Democracy and Diversity

Open—Fall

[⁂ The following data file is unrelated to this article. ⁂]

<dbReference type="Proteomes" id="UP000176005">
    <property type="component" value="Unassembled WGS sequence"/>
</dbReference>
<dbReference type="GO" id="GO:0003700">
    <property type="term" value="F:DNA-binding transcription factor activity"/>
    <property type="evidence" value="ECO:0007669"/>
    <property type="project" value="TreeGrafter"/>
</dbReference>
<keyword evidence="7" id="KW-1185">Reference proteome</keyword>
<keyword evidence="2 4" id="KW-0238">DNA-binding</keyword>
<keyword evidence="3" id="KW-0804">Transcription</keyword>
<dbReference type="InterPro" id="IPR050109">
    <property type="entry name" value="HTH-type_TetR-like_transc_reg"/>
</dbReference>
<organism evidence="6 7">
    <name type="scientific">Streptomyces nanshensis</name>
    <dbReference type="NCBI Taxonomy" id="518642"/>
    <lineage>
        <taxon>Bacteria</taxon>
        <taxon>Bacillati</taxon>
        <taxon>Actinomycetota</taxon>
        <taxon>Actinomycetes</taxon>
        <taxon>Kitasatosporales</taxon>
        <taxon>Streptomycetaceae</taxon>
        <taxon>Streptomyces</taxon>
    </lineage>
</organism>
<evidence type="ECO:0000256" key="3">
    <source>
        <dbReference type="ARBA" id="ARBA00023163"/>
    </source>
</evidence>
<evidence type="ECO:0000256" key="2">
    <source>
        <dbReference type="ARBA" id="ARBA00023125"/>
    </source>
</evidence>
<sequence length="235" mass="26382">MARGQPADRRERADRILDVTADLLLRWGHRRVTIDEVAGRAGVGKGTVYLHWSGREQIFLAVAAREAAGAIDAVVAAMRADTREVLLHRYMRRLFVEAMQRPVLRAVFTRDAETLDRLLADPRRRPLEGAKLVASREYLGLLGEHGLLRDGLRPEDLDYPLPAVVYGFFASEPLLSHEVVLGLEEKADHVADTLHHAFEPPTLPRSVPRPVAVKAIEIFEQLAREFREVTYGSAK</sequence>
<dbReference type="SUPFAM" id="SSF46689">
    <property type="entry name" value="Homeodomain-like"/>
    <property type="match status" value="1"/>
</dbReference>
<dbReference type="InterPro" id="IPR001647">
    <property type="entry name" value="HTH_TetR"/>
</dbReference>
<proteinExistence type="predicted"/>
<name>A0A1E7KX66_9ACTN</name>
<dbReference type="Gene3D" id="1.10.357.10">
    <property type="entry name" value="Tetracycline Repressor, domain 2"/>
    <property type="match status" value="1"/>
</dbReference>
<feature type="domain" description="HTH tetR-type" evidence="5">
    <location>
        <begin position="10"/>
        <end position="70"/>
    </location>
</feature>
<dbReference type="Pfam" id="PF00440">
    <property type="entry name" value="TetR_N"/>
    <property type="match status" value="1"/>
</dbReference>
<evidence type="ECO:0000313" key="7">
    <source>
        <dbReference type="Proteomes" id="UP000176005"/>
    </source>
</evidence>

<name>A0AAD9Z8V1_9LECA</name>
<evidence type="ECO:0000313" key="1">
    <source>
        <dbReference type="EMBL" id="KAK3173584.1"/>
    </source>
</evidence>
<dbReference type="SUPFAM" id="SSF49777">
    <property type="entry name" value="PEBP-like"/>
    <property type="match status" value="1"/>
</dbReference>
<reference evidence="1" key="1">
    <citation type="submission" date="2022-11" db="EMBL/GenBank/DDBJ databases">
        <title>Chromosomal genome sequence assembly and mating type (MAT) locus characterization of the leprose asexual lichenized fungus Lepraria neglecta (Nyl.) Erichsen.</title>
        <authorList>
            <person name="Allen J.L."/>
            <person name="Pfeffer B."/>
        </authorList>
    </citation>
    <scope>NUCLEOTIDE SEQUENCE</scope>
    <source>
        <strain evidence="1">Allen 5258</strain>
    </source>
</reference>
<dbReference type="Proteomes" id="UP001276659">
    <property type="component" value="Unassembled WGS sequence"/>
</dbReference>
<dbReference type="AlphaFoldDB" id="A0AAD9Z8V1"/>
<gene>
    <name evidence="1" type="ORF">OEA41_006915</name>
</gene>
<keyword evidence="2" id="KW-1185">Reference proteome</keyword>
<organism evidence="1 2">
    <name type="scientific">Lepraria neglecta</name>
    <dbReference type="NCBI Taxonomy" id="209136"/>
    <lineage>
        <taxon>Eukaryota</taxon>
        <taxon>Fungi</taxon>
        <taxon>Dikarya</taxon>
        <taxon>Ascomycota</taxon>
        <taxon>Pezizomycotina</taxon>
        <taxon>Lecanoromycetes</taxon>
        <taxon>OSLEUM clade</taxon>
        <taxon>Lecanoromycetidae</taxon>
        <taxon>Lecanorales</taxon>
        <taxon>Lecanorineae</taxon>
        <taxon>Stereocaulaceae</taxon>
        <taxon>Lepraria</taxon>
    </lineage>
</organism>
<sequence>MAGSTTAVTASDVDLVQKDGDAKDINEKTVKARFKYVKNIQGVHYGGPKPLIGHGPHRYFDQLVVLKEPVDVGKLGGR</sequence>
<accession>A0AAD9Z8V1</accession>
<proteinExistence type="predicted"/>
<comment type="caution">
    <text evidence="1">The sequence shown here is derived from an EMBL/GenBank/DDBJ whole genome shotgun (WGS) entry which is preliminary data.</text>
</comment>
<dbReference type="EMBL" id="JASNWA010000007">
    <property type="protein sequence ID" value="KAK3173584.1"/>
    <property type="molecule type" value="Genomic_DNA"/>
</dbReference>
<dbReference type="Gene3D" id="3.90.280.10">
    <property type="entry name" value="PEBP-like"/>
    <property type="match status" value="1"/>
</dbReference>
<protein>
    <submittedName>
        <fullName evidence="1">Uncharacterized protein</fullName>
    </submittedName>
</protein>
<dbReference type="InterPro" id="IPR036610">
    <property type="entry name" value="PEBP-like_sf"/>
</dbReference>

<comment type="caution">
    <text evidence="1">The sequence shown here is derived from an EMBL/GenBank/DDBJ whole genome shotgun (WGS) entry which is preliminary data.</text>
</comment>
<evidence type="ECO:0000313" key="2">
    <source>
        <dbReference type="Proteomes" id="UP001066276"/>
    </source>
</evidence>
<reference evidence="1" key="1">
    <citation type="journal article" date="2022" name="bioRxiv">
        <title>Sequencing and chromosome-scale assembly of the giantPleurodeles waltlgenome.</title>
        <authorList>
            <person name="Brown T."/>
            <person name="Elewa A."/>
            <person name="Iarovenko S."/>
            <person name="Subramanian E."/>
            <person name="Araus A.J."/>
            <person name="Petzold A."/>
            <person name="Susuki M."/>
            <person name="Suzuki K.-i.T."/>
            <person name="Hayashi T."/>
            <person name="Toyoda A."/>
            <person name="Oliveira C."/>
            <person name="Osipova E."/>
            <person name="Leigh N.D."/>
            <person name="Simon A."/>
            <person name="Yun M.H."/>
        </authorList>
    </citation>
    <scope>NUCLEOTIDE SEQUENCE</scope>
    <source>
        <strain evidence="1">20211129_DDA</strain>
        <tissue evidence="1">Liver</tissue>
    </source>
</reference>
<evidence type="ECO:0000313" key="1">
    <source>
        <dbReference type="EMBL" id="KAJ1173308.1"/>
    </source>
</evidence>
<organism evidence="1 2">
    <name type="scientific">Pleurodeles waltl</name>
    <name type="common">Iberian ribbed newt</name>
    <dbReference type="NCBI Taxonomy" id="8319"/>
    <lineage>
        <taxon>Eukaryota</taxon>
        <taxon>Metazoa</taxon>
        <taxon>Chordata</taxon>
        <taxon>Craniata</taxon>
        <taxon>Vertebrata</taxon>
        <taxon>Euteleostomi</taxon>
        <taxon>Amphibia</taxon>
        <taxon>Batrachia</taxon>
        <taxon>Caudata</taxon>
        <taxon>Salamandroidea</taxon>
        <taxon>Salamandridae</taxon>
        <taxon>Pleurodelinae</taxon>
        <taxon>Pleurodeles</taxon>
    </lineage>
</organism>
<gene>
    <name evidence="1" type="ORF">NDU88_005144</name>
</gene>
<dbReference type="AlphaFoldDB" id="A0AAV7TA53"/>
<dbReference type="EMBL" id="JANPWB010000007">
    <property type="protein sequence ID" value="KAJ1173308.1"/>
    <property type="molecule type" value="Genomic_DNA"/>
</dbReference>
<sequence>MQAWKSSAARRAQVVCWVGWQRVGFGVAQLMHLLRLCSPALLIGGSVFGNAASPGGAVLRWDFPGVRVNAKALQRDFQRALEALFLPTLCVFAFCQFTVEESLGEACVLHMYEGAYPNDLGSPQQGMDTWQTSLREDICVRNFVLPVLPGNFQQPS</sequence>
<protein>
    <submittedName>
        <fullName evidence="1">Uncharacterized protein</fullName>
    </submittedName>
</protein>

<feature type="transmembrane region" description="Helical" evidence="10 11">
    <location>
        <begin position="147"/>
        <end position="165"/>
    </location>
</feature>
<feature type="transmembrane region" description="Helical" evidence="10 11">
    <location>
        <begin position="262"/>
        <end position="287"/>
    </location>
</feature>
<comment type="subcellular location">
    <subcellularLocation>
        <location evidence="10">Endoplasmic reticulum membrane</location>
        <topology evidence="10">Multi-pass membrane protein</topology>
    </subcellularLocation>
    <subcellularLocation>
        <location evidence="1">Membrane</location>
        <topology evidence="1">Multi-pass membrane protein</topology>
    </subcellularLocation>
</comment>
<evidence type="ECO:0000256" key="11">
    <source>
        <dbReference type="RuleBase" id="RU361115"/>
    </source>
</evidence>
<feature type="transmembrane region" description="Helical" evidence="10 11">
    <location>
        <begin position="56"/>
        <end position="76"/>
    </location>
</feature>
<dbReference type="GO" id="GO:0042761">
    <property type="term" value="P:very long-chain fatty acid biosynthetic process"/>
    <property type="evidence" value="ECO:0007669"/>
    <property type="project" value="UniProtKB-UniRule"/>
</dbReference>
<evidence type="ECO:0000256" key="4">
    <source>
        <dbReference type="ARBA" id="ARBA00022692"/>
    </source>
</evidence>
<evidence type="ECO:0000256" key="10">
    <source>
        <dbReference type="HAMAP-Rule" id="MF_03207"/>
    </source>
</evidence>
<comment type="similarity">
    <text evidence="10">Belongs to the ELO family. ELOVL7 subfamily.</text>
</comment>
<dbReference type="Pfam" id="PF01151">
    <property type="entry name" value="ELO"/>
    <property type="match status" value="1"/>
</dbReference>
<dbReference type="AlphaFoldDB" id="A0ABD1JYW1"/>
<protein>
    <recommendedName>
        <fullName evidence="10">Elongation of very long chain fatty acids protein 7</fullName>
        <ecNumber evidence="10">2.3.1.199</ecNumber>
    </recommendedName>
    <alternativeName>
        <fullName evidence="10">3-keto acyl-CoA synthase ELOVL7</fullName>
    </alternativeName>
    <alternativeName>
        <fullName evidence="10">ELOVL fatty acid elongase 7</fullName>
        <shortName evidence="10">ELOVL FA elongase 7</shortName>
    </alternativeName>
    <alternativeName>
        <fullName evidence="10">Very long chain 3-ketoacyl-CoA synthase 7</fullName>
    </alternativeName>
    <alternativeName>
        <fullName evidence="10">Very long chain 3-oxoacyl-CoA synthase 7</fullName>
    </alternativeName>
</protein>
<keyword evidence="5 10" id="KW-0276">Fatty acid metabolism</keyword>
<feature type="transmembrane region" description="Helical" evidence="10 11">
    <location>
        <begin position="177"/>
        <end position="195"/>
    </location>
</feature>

Does democracy work only in homogeneous societies that overcome by assimilating sources of difference and diversity? Only in this way, it has long been maintained, can a people be sufficiently similar to form shared political understandings and projects. Absent commonality, democracy deteriorates into the tyranny of the majority or a war of all against all. But we are at the far end of a dramatic shift in democratic politics: Democratic societies are increasingly multicultural and diverse, while citizens in democ­ratic societies are less willing to “forget” their ethnic, religious, gender, sexual, cultural, racial, and other differences in order to integrate into a dominant national culture. These develop­ments raise some basic questions. Is it possible to achieve sufficient agreement on fundamental political issues in a deeply diverse society? Can the character of political community or the nation be reconceived and reformed? If not, is democracy doomed? Or might it be possible to reform democracy to render it compatible with conditions of diversity? If so, does the democratic claim to legitimacy also need to be transformed? This course will explore these questions in a number of ways. We will study exemplary historical statements of the ideal of democracy to get our bearings from conceptions developed without attention to deep and abiding differences. We examine the nature of social and cultural diversity, looking at several dimensions that tend to cut across one another in contemporary politics: religion, value, class, gender, sexuality, race, ethnicity, and culture. In addressing these issues, we draw on methodologies and disciplines ranging from sociology and anthropology to ethnic studies and philosophy. We then bring these themes together by surveying a number of recent attempts to (re)articulate the relevance of specific identities to political engagement and the general ideal of democracy in light of experiences with increased diversity. Here the disciplinary focus is on reading sustained selections from recent works in political philosophy, while the substantive focus is on issues of race and culture.